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Who Cares?

Older people deserve good care, but who are the carers?


Over Christmas, the most common topic of conversation among friends seemed to be the challenge of helping elderly relatives to sort out care.  I heard comments such as "My dad's 88, we've just arranged for a carer to drop round every day" and "Grandma is 94 and in assisted care, while Grandpa is 96 and has just moved into a nursing home, they're going to have to sell the house."

As people get into their 80s and 90s it becomes a lottery as to whether they're going to need full time care or not.  The older you get, the more likely you are to develop dementia, and in the latter stages of dementia full time care becomes essential.

The cost of full time care is eye-watering.  A recent report in the Guardian talked of a home dedicated to caring for Alzheimer patients that was "great value" at £1,400 per week compared to the £2,400 per week that some homes were charging.  £1,400 per week is £70,000 per year.

These days there are of course hundreds of thousands of retirees who can (in theory) afford this, many from relatively modest backgrounds, thanks partly to the property lottery. Those council tenants who used Right To Buy to purchase their terraced house in Battersea at a heavy discount in the 1980s are now millionaires. Their peers who did the same thing in Burnley, however, are not.

It's one thing to be able to afford care (by selling your home if necessary, or the family chipping in), but you also need people who will GIVE that care. The job of caring for an Alzheimer's patient is extremely challenging and requires particular skills, including patience and empathy when dealing with somebody who might be constantly confused and anxious.  Alzheimer's patients can be aggressive too, and have a tendency to wander - which means they have to be brought back to their room against their will.  Patients need to be fed, dressed and also cleaned - and we're not just talking a quick flannel wash, there might be soiled underwear to deal with several times a day.  And for doing all this, the carers are paid a pittance.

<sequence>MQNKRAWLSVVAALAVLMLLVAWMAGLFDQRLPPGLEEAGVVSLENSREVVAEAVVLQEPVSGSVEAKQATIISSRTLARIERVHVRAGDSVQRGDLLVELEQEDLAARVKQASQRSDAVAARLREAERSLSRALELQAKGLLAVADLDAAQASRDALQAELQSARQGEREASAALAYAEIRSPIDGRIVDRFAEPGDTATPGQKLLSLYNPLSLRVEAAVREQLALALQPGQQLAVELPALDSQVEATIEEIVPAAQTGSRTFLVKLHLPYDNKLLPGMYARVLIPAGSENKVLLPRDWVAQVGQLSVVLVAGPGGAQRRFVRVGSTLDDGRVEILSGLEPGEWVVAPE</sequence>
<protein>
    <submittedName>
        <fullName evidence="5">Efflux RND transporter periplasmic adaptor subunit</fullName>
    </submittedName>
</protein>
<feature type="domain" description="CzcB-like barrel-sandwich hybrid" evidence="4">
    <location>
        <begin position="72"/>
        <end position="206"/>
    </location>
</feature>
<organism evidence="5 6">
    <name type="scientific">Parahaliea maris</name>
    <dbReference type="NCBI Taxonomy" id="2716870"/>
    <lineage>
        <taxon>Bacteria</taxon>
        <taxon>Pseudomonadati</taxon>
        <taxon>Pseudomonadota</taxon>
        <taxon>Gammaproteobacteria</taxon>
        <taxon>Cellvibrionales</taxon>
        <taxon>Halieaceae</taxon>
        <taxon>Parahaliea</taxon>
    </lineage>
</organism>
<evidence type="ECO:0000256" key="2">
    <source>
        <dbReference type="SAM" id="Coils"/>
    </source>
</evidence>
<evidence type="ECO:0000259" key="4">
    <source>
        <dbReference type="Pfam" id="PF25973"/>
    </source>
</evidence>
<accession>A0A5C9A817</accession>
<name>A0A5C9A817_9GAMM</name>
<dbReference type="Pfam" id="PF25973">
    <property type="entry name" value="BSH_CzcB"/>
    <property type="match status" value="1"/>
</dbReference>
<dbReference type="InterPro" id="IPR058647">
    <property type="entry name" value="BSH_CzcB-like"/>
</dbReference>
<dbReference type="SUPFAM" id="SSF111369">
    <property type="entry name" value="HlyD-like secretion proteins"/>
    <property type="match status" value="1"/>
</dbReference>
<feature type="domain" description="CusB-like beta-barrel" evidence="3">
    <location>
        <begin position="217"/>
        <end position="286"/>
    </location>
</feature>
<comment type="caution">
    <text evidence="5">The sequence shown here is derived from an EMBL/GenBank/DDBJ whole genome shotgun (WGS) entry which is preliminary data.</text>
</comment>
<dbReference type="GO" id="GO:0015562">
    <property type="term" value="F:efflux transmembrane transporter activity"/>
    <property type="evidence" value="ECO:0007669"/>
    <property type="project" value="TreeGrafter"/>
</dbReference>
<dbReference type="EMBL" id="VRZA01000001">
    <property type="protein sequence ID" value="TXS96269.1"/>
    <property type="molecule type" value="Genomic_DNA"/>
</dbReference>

So who exactly are we expecting to offer this care?  In her late 80s my mum reached a point where she was going to need a level of dedicated care that nobody in the family could offer without giving up their job and making major adaptations to their house.  Luckily we were able to find a fantastic nursing home where mum spent her last two years.  The majority of the carers were Eastern European or Asian.  That was ten years ago.

For every one person needing full time care, as a rule of thumb there needs to be one person whose full time job is to do the caring (particularly once you take into account shiftwork, admin etc).  And the number of elderly people requiring full time care is growing rapidly thanks to a combination of greater longevity and the baby-boomers hitting their eighties.  In a few years time we're going to need millions of people to spend their working hours as carers or managers of carers.  Many of these will be a retired family member (spouse, sibling etc).  The rest will be people who are being diverted from doing other jobs - teachers, engineers, cleaners and the rest.

This will inevitably have an impact on the economy. But more to the point, we want those "carers" to actually "care".  Who are those future carers?  Are they you? Me?  Our children?  Migrant workers?  Is caring for the elderly a career that we expect a large portion of the next generation to aspire to?  Who is going to care for me, if the day ever comes?

It's easy to say that we all deserve to be well cared for until our dying day, but we also need to look at the numbers, and ask where those carers are going to come from - and why they should care.